It is easy to assume that the internet is a secure place to store information. Amazon, Google, Apple – these are all huge billion-pound companies that get paid to look after our photos, documents, videos etc.
They are the professionals, right? They know what they are doing. Well, not always, as the recent iCloud celebrity photo scandal shows.
Somehow hackers managed to access Apple’s seemingly secure iCloud service, specifically targeting celebrities such as actress Jennifer Lawrence. (She was in The Hunger Games films, in case you have never heard of her.)
Potentially all they needed to do was crack the celebrities’ passwords – the bread and butter tactic for your run of the mill hacker.
Apple insists that the breach was not through any failure of its own security systems per say, instead blaming easy-to-guess passwords and phishing scams to get user log-ins.
The technology giant now says it is now adding extra security to thwart future hacking attempts, with email and push notifications alerting users to any suspicious changes or activity on their accounts.
What is that phrase about horses bolting and shutting gates?
Two-factor authentication, currently being lauded by Apple as the security answer to all its problems by requiring users to have two or more pieces of information to access an account, such as a password and a separate, one-time four-digit code, is nothing new and we were talking about multi-factor authentication early last year.
In fact, you have always been able to enable two-factor authentication on iCloud – Apple just seems to have done a poor job of letting people know. It’s an opt-in measure rather than opt-out.
What does all this have to do with your business?
At the very least, it should highlight just how easy it is to assume that the Internet and/or Cloud services are secure places to store sensitive information – which is not necessarily the case.
Never assume that the Cloud is secure.
You need to know what electronic data your business has, how sensitive it is to your business and, crucially, where it is stored, who has access to it and when are these people accessing it.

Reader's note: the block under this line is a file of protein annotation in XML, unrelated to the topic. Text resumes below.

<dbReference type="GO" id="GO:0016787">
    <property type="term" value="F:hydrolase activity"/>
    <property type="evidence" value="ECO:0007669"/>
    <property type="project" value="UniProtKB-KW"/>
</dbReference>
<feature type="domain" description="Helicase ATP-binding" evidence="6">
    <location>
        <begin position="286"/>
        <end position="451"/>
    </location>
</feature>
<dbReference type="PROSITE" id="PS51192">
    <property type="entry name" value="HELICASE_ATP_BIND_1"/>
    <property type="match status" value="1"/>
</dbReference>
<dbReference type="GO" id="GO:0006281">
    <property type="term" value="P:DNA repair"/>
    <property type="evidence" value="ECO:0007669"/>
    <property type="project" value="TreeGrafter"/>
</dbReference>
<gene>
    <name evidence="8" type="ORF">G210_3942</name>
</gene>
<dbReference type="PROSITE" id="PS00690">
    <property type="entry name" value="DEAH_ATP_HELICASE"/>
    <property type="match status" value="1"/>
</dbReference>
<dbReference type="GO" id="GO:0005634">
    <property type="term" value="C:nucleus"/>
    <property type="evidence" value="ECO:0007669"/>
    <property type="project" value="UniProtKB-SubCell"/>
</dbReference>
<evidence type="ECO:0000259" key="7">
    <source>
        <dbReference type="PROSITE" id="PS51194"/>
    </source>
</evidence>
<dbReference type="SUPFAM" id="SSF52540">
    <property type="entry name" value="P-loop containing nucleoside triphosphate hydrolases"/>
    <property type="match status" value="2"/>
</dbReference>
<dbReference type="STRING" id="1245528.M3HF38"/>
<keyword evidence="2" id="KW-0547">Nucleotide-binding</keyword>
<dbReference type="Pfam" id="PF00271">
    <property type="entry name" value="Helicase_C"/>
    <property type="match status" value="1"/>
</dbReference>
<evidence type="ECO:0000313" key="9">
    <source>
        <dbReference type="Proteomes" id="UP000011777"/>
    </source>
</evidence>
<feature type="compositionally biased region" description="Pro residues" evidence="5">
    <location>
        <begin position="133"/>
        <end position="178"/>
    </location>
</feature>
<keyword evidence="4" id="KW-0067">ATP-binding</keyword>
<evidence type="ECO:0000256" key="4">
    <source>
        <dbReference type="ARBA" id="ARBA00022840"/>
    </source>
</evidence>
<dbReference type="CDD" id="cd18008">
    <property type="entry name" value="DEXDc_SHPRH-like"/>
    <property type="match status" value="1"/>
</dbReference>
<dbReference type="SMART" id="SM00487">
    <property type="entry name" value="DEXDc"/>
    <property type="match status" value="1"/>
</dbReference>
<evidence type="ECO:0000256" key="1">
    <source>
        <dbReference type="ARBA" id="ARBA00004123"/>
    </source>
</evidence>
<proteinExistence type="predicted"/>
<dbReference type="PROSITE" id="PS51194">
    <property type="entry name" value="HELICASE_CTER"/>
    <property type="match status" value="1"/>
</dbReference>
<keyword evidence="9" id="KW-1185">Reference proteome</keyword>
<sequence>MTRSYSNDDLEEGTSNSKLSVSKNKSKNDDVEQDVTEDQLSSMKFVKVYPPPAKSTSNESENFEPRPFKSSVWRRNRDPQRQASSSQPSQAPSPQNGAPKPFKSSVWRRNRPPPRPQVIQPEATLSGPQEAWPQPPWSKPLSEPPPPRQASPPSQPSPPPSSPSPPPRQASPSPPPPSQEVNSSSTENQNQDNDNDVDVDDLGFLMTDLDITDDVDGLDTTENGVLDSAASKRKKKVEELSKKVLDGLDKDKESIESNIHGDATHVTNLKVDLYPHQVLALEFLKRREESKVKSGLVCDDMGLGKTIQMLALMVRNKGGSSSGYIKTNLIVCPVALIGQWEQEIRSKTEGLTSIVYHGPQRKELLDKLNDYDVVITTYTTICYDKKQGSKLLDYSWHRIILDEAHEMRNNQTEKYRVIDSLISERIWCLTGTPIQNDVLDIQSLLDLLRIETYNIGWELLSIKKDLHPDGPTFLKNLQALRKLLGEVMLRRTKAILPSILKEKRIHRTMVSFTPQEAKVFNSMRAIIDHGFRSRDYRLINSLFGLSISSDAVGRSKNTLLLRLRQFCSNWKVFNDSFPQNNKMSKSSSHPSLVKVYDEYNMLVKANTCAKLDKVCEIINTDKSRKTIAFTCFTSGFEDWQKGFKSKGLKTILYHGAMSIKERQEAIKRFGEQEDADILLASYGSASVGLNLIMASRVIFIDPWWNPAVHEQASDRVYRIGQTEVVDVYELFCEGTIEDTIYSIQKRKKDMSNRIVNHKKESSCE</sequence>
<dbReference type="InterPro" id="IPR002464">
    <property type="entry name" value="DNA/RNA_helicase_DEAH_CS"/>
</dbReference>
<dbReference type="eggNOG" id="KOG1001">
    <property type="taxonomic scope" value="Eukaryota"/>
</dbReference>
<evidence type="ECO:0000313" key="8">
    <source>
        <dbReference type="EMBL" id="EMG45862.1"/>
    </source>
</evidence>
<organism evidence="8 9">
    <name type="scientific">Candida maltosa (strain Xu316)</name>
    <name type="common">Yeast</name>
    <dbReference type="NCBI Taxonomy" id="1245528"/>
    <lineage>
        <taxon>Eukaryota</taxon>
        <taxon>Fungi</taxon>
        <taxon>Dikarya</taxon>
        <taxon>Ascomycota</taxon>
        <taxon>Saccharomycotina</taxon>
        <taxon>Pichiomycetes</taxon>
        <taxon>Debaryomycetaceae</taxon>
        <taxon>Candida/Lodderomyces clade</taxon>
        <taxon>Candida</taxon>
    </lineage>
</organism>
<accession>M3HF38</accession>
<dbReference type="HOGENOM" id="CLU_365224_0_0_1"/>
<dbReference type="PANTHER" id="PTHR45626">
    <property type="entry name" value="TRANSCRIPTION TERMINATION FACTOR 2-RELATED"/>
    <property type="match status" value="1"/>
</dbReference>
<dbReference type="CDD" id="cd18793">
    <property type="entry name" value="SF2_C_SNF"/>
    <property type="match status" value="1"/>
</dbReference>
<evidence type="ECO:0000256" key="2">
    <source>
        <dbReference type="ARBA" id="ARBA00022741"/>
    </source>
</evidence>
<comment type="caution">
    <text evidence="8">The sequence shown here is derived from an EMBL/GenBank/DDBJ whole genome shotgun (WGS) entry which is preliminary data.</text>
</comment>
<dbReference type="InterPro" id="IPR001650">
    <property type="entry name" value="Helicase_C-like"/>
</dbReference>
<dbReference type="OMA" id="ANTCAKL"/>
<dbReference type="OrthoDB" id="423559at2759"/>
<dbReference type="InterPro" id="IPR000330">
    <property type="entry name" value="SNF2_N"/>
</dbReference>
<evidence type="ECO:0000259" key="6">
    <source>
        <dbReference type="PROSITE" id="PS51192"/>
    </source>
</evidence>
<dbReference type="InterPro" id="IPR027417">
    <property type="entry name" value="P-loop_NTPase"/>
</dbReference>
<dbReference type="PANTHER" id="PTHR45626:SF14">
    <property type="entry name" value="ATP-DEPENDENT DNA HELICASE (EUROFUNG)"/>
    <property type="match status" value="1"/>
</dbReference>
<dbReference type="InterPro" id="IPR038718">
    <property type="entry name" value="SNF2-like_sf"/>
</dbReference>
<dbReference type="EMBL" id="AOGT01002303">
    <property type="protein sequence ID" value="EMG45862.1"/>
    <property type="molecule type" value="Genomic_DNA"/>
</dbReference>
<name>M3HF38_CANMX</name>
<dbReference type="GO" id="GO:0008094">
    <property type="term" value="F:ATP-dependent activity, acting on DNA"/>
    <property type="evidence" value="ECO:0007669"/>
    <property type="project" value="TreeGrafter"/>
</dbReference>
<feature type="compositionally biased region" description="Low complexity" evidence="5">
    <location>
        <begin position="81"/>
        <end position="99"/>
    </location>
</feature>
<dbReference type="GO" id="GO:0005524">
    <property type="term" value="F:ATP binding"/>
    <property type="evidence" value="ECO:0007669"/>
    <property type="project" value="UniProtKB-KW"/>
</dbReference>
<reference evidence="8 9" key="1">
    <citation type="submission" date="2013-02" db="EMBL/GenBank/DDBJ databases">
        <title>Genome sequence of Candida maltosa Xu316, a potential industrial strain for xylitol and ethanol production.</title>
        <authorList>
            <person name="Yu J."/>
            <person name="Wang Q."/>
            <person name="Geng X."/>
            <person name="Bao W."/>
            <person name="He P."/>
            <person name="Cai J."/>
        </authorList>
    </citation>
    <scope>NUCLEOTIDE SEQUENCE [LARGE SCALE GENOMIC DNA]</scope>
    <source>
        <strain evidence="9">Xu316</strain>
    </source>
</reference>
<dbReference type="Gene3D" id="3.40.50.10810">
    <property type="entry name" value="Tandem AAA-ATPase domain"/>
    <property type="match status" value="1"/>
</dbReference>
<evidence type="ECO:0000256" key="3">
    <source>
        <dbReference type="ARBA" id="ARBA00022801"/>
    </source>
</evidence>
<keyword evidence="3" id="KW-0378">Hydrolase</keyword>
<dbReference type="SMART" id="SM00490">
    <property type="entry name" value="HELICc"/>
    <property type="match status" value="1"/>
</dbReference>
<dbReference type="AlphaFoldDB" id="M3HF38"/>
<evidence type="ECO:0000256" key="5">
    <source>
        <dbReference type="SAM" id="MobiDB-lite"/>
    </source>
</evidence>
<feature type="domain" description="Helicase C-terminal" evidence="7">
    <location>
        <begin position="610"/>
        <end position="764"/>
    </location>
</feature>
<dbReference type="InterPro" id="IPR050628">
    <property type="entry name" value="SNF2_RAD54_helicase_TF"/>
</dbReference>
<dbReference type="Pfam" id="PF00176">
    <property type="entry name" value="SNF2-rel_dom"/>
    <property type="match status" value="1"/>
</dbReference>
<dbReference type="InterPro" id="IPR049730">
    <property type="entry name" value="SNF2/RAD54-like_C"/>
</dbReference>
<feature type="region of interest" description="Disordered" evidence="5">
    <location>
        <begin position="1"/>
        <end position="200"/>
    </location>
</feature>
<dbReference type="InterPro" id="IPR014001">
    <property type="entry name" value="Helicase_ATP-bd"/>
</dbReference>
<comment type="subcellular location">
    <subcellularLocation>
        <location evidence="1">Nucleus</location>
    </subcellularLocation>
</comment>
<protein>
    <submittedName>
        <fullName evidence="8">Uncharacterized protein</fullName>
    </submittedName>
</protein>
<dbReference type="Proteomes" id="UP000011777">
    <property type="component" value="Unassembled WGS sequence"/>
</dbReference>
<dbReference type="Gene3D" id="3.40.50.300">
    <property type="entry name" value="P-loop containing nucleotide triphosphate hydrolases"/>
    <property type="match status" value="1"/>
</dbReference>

Believe it or not, there are still a lot of people, especially smartphone and tablet users, who might not even realise that information they have on their phone is being backed up to the Cloud.
Depending on what you find out from this exercise, your business may need to make changes to how it stores and processes electronic data.
Almost 20 years ago, when I was still new to the technology industry, I was taught that the most effective security is the most restrictive.
But you must also consider how being too secure could impact on your ability to work effectively. There will always be the battle between security and usability and the trick is to meet somewhere in the middle.
Not all security breaches are external to your business
A 2011 US survey revealed up to 40% of small and medium-sized businesses had suffered security breaches due to unsafe web surfing by staff – i.e. accessing websites that allowed viruses and malware onto office systems and putting the security of their data at risk.
Read more about this in our 7 Things For Better Technology Security blog – it is an oldie but a goodie.
And finally, the best way to ensure that all of your sensitive data is securely stored is to bring in an IT professional, who will be able to advise you on the right system for your business.
Just a few months ago, a former Thomas Cook subsidiary was fined £150,000 by the Information Commissioner’s Office after its security failings allowed a hacker to access thousands of people’s details.
For a small or medium-sized business, this would be enough to send them under.
Data protection is not optional, it is the law.
In a few months time, nobody will care about a few leaked photographs of naked actresses. But for those of us in business, the consequences could last much longer.